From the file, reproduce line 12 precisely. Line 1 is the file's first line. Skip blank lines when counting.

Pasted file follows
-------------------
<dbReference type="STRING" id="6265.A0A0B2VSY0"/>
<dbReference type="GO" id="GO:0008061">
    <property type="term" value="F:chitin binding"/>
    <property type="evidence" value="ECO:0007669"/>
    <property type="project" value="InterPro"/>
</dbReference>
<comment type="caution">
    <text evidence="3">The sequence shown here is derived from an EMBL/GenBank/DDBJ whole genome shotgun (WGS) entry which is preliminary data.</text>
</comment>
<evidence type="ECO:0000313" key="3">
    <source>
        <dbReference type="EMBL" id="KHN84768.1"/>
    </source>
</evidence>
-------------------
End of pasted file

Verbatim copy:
        <dbReference type="EMBL" id="KHN84768.1"/>